Over at KCET, DJ Waldie explains today that Los Angeles's now-familiar east-west split (regardless of where you think the damn thing actually is) has pretty much always been thus: the westside has always been home to the ruling class, the fancy people, the white; the eastside has always been poorer, a little more colorful, and let's face it cooler (but then we editorialize!). The city was founded in 1781 on the west bank of the river, "consigning the Native American residents of Yang 'na to a 'rancheria' below and to the east, at the southern end of what are now the train platforms of Union Station." In the 1850s, the Sonoratown barrio "crowded north and east of the old plaza" while Los Angeles (by then part of the US) "filled the higher ground west." By 1890, Boyle Heights and the Union Station neighborhood were full of "poor Russians, Jews, Chinese, and Latinos," as well as working-class Jews, while "Westward rose the fashionable neighborhoods of Bunker Hill and Angelino Heights." And then we hit the twentieth century: "west of the plaza was suburban, gracious, refined, and steadfastly white. East of the plaza, people of all colors promiscuously crowded together and all sorts of vice were available." (Vice = cool!) With the construction of the freeways and the resulting mid-century hypersprawl, the divide got even bigger and badder. But the Intelligentsia Wars of 2023 should clear everything up once and for all.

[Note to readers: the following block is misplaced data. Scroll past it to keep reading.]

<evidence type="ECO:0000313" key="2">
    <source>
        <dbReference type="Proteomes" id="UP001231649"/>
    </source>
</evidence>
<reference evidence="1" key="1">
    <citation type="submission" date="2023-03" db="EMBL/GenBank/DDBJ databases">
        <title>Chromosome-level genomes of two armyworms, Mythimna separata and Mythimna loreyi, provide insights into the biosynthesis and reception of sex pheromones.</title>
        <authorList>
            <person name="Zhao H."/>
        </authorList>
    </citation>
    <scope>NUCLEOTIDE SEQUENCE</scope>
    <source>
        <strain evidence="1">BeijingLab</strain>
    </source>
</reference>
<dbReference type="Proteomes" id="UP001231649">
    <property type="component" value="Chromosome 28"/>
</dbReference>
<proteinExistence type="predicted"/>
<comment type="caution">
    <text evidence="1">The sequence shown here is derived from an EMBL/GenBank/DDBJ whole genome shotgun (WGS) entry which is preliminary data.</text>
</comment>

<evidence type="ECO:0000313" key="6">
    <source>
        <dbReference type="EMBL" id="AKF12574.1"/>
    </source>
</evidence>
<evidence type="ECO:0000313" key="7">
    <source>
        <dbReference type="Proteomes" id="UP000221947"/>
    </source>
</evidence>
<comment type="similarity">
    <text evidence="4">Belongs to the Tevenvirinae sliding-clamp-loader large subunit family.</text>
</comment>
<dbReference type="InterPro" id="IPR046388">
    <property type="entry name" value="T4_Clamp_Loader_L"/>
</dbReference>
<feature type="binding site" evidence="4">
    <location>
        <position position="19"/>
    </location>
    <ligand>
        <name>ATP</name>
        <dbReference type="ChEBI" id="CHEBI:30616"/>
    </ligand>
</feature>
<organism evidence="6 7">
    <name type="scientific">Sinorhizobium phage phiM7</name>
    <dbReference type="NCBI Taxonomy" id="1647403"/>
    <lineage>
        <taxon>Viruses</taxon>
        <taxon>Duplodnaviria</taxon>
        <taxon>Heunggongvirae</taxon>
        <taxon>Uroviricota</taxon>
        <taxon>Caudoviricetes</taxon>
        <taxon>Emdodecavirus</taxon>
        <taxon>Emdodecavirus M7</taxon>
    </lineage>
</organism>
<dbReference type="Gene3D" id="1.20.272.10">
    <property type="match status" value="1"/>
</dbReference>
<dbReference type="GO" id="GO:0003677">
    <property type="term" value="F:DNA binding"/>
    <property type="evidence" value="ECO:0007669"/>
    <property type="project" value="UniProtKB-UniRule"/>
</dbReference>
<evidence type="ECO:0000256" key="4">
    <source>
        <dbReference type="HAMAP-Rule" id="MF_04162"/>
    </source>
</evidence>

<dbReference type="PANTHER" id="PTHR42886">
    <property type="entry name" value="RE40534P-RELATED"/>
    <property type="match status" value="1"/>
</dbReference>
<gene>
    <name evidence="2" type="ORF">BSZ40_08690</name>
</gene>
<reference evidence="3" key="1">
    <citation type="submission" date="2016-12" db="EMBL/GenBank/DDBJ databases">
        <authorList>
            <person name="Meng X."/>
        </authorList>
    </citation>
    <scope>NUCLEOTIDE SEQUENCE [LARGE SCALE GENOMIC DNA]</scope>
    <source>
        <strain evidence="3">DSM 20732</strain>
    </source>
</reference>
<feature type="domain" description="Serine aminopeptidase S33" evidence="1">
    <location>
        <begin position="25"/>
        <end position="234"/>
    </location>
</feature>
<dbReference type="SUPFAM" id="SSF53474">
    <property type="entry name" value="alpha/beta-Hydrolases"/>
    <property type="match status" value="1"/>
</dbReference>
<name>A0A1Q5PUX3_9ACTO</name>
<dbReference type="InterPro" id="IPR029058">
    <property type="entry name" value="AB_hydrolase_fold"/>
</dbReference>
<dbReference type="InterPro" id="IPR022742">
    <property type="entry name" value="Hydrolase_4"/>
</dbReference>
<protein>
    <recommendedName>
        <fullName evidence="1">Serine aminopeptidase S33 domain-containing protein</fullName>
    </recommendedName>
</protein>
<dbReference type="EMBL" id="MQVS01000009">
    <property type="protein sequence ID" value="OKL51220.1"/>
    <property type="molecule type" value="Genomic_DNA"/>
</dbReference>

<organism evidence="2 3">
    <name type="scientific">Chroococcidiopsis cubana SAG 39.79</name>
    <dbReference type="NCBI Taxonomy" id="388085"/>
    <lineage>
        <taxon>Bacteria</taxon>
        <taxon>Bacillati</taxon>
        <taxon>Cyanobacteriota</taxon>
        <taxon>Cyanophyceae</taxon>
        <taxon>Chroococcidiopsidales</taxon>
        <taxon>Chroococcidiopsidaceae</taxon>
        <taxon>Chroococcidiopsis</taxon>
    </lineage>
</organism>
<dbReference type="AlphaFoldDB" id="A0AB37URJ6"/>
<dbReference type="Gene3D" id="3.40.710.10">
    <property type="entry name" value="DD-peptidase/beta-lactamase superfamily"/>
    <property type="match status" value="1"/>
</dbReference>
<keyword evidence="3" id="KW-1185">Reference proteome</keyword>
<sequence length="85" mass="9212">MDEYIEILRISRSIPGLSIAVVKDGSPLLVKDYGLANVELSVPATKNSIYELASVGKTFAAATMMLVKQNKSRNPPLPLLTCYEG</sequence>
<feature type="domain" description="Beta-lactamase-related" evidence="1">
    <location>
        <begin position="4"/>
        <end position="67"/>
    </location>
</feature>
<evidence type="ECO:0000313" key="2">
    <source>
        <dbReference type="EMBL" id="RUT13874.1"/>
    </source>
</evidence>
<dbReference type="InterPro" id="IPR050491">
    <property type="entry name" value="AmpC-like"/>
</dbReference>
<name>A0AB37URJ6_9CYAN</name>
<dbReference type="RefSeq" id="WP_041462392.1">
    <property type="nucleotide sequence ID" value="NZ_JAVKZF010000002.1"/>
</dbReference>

· East Is East and West Is West [KCET]